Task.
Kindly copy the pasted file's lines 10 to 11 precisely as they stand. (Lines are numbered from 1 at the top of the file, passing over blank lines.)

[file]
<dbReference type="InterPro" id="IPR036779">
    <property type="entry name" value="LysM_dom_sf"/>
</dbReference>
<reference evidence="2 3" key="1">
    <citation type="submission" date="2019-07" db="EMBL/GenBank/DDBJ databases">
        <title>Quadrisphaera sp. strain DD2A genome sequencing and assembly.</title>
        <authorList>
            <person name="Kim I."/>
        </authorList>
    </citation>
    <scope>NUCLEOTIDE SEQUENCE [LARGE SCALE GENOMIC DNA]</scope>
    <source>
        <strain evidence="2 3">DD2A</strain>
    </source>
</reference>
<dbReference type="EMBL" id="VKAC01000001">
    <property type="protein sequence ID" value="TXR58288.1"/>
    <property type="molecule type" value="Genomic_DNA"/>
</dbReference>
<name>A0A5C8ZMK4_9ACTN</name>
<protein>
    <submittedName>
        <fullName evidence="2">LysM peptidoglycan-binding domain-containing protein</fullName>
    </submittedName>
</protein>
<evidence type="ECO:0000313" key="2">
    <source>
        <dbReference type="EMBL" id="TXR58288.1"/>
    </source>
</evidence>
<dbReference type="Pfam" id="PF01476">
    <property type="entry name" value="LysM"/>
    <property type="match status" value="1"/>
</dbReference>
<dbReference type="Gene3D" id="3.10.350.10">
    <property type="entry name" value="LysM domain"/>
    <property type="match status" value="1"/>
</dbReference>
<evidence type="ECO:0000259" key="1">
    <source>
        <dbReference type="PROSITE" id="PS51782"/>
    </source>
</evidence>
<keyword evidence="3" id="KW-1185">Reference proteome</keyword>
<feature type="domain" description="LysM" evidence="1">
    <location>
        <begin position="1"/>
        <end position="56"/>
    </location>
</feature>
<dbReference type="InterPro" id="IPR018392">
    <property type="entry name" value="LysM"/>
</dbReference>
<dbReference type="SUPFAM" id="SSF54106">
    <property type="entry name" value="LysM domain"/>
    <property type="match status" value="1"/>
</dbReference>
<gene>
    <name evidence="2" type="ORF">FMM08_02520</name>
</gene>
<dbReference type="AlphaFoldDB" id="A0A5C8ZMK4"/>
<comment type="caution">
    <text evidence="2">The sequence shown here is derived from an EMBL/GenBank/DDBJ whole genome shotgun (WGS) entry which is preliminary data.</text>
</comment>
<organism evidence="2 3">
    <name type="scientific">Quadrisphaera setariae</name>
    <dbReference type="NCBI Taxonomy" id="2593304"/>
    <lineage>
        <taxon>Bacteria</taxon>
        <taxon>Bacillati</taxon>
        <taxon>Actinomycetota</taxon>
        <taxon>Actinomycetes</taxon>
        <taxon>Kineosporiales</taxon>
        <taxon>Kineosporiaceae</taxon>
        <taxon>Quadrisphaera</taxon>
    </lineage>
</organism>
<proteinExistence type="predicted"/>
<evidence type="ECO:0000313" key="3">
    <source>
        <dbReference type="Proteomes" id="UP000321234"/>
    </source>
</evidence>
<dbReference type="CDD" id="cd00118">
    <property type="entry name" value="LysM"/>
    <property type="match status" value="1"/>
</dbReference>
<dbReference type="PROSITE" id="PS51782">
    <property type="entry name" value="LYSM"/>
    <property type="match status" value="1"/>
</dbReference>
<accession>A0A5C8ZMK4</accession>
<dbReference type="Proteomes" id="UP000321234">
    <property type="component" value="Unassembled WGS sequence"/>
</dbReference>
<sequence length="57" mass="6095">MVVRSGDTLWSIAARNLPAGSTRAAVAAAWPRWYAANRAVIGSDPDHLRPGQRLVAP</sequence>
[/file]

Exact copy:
    </citation>
    <scope>NUCLEOTIDE SEQUENCE [LARGE SCALE GENOMIC DNA]</scope>